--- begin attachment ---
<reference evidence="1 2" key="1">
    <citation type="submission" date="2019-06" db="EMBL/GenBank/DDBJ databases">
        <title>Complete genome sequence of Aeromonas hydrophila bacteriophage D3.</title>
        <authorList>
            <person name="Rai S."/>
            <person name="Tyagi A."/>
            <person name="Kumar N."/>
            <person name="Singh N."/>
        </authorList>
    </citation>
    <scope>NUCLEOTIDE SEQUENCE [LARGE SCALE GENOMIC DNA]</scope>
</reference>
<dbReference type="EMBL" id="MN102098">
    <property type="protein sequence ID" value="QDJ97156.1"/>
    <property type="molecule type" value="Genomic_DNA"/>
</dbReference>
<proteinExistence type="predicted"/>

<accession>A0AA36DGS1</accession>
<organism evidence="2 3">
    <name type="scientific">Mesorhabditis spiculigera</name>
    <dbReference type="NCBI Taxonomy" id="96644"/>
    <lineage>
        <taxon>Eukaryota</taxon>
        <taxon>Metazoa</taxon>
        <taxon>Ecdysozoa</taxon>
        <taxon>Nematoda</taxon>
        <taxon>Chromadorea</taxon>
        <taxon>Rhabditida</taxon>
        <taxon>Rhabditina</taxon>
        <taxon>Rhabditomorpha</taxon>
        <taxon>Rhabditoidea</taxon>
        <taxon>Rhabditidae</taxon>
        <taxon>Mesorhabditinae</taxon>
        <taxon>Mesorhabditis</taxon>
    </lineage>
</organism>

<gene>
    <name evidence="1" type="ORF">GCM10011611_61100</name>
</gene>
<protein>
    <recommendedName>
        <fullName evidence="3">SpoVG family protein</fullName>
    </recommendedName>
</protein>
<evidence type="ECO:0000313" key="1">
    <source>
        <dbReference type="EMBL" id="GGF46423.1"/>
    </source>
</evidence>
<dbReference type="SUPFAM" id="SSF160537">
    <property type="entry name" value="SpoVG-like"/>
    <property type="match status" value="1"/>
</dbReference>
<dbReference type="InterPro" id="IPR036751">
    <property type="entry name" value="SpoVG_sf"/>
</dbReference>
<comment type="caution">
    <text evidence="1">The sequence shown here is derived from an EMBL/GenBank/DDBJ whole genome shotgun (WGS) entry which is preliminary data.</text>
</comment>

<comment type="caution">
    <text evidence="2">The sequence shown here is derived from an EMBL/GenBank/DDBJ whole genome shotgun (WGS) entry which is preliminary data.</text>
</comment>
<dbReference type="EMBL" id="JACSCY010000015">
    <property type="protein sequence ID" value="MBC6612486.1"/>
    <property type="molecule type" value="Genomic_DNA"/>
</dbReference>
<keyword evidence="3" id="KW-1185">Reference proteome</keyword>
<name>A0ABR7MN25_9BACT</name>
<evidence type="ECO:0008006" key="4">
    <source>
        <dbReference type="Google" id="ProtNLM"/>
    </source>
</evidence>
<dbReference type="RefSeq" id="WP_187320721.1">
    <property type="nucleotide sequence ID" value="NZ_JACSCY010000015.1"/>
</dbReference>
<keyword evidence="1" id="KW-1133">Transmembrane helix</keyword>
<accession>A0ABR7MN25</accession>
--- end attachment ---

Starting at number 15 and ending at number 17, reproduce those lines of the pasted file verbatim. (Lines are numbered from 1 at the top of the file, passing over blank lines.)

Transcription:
    <property type="molecule type" value="Genomic_DNA"/>
</dbReference>
<proteinExistence type="predicted"/>